All that jazz

asas-02416.jpgIn June 2000, when lifelong jazz aficionado John Steiner bequeathed his collection of recordings and other materials to the University, jazz archivist Deborah Gillaspie, AM’88, walked into Steiner’s basement to find an extraordinary collection, remarkable for its unmatched contents—and its nonexistent organization.

At a May 1 workshop led with fellow Special Collection Research Center (SCRC) librarian David Pavelich, Gillaspie explored the University’s jazz archives and described the mayhem. “It was an archaeological dig," she said.

The dig was fruitful. Steiner’s basement yielded nearly 35,000 recordings and 200 linear feet (a standard measurement in library terms) of photos, arrangements, posters, periodicals, and all types of ephemera.

When the materials (all four moving vans full) arrived at the Reg, the Steiner Collection found a home on the third floor, where the rest of the University’s jazz archive sat in cardboard boxes, unprocessed. When researchers wanted to access materials, they spoke directly to Gillaspie, the only person who knew what and where everything was.

The University’s jazz collection had been growing since 1976, but the quantity and variety of materials were such that the University didn’t have the resources for proper organization.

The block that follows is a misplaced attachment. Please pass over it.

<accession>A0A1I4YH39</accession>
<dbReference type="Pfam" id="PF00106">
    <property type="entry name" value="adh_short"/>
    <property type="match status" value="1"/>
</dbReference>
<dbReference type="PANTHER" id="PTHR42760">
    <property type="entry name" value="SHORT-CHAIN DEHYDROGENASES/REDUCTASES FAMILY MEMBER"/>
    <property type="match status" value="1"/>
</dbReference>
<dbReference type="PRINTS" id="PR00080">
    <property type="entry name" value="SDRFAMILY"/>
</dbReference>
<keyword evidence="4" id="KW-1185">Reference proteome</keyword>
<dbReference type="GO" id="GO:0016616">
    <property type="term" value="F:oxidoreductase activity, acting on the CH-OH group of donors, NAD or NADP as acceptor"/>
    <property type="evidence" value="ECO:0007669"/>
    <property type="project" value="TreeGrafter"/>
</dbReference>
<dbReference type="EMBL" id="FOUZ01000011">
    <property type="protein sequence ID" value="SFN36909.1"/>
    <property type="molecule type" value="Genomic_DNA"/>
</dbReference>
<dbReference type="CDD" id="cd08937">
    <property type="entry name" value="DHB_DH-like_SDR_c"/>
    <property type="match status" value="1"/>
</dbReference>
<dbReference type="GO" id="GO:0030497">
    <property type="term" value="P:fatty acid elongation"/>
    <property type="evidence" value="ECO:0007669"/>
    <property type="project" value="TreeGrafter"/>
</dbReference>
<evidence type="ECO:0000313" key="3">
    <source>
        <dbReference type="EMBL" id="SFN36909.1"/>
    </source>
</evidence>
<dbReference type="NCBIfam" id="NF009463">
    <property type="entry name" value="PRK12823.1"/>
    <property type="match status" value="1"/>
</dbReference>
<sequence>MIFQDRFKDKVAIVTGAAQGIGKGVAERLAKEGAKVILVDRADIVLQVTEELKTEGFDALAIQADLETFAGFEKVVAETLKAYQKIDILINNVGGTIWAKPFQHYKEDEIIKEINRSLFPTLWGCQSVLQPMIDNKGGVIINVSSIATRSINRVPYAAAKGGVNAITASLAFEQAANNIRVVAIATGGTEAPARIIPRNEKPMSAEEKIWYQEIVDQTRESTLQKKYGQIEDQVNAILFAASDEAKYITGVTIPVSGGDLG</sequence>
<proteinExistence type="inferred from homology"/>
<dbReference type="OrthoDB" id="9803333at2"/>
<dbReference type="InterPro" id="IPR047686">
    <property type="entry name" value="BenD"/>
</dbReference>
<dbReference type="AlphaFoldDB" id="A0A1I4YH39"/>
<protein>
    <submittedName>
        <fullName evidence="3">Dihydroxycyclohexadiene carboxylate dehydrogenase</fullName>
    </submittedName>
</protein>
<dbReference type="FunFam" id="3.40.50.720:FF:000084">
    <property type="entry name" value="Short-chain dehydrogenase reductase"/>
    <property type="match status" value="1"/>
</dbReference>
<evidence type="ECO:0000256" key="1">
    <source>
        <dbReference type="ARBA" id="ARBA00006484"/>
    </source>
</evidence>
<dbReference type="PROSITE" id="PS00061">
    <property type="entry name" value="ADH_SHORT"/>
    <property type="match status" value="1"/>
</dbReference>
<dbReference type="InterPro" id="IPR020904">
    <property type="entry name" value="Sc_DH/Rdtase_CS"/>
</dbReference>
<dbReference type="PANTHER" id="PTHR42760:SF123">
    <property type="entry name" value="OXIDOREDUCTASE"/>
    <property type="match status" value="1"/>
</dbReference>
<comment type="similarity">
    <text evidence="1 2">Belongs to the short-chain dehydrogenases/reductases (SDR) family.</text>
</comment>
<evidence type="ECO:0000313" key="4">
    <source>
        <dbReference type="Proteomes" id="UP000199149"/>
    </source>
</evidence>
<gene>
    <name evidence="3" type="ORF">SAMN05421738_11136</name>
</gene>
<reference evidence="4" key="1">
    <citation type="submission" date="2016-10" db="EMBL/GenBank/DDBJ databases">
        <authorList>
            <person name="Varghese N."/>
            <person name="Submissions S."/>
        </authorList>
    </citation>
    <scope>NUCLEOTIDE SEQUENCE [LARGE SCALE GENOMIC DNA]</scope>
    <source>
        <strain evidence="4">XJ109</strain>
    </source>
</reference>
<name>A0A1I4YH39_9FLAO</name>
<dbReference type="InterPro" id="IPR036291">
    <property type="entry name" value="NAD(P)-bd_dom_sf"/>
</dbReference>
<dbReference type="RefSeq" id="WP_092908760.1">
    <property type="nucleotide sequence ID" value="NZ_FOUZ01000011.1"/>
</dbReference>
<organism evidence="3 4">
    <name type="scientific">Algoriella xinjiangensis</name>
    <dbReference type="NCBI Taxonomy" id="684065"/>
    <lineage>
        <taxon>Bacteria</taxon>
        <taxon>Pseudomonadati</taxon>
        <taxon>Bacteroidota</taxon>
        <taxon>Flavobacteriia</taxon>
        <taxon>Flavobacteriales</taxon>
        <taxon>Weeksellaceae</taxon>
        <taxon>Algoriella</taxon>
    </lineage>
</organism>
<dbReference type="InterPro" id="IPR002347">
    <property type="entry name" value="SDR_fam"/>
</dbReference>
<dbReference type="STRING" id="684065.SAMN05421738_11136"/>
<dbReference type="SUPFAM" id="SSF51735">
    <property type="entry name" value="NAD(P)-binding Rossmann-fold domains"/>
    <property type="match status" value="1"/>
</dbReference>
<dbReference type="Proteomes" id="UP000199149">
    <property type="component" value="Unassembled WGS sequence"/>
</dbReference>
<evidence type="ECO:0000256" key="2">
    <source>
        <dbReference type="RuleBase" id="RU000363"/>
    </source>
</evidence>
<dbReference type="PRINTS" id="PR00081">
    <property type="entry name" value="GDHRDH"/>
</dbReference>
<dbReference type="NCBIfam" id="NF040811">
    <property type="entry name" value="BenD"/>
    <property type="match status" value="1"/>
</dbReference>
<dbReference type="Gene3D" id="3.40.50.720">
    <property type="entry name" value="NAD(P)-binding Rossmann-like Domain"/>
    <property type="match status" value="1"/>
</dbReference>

“There was no money to process it, no money for staff,” Gillaspie told the audience of 20. “So here it sat.”

That changed in 2006. The University received a grant from the Mellon Foundation to process the collection, and since then, the SCRC has organized it to make materials as accessible as possible. Among the tools the SCRC offers are online databases that allow jazz researchers and enthusiasts to know the collection's contents before coming to the library.

Because of Chicago’s tight-knit community of jazz experts, the library provides resources that extend far beyond the University’s own collection. A jazz drummer herself, Gillaspie knew several of the archive’s benefactors, and she discussed the music with a familiarity that several members of the audience seemed to share. She talked about the contents of collections like that of Chicago saxophonist Franz Jackson, adding a quick “for those of you who knew Franz” before moving on.

With the library continuing to process its latest acquisitions, Pavelich said the SCRC is receiving more requests than in the past. The researchers, in turn, are happy about the reorganization of collections like Steiner’s; now they can easily dig into the material without having to dig for it.

Jake Grubman, '11

Song Successes from The New Pekin Theatre Chicago Reviews (New York and London: M. Witmark & Sons, n.d.) is one piece from the expansive John Steiner Collection. Photo courtesy Special Collections Research Center, University of Chicago Library.

May 11, 2010